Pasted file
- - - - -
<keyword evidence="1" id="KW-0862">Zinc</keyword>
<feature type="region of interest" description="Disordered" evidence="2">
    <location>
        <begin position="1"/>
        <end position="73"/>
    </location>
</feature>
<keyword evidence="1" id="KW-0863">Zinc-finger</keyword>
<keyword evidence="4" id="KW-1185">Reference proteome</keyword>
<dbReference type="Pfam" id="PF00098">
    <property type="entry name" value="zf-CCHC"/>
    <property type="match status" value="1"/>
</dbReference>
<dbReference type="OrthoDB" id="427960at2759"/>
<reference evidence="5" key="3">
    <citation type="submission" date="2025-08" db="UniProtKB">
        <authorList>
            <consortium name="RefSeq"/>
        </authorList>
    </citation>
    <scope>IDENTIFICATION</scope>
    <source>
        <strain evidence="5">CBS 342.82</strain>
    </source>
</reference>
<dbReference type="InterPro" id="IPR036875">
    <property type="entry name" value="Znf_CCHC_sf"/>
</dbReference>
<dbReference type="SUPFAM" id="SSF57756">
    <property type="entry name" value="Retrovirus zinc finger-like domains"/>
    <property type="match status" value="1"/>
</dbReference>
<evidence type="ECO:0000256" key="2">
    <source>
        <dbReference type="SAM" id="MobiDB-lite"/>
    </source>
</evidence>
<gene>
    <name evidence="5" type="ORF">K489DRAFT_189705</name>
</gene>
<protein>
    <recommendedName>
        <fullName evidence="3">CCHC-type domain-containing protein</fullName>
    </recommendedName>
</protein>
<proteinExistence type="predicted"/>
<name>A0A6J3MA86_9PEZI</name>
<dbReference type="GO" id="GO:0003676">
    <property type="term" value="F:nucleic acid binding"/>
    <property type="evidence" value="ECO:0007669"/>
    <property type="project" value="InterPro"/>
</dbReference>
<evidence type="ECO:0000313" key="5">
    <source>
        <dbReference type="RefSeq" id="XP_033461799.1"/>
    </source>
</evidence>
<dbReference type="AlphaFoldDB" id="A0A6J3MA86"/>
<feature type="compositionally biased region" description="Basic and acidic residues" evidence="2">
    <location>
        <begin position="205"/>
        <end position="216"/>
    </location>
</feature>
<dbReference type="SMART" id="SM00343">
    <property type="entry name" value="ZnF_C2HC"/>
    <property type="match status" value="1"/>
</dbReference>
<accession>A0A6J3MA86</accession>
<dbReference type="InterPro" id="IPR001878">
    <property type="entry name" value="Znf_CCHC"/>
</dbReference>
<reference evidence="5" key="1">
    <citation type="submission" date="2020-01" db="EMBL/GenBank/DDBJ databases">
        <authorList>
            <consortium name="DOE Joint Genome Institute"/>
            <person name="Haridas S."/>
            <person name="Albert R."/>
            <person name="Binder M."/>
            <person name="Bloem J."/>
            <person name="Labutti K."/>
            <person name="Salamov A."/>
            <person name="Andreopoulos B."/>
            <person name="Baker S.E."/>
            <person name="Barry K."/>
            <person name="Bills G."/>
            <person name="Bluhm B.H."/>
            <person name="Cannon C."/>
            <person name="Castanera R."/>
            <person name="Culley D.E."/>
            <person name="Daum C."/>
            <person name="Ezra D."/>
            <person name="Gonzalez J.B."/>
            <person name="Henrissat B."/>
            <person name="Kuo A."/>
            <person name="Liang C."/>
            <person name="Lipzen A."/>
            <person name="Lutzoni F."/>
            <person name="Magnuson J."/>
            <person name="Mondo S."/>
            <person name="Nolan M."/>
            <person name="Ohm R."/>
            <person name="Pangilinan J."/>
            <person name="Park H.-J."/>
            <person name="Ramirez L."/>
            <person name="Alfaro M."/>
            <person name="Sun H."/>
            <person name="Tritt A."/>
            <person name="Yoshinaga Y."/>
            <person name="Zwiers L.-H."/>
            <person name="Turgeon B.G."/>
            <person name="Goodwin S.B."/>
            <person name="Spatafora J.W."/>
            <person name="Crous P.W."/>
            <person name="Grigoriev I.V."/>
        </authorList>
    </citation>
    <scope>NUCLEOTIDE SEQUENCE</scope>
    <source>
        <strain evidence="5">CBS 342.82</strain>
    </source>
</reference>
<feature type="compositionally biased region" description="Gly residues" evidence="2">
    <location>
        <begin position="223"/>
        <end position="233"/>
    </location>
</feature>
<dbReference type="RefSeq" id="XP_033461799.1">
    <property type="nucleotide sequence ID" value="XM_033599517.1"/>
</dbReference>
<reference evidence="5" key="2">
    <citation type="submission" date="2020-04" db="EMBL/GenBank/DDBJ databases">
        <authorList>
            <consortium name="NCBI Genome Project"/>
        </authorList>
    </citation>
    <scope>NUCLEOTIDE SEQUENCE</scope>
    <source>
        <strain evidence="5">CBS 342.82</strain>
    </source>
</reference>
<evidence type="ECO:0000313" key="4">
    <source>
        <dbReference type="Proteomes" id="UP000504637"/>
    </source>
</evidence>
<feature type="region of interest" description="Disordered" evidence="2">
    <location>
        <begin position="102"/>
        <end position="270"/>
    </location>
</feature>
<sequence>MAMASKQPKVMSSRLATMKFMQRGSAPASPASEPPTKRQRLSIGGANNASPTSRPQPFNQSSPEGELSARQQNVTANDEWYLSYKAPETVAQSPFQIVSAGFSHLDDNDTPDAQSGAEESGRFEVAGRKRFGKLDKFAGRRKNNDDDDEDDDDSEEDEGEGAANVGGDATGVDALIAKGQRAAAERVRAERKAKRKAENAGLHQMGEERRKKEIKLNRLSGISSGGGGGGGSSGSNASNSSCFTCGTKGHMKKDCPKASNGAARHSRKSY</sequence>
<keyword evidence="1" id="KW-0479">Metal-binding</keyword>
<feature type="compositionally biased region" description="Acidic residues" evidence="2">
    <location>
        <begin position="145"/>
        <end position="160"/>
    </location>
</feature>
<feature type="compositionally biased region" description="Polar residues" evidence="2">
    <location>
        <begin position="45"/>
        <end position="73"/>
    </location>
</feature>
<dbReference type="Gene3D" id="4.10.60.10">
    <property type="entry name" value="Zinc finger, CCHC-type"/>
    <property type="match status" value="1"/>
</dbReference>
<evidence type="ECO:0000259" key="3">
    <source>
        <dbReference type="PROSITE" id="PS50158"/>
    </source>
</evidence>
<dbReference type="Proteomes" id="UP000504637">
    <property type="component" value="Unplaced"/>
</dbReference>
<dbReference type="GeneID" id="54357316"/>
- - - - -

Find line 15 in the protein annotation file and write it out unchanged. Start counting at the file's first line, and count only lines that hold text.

<reference evidence="5" key="3">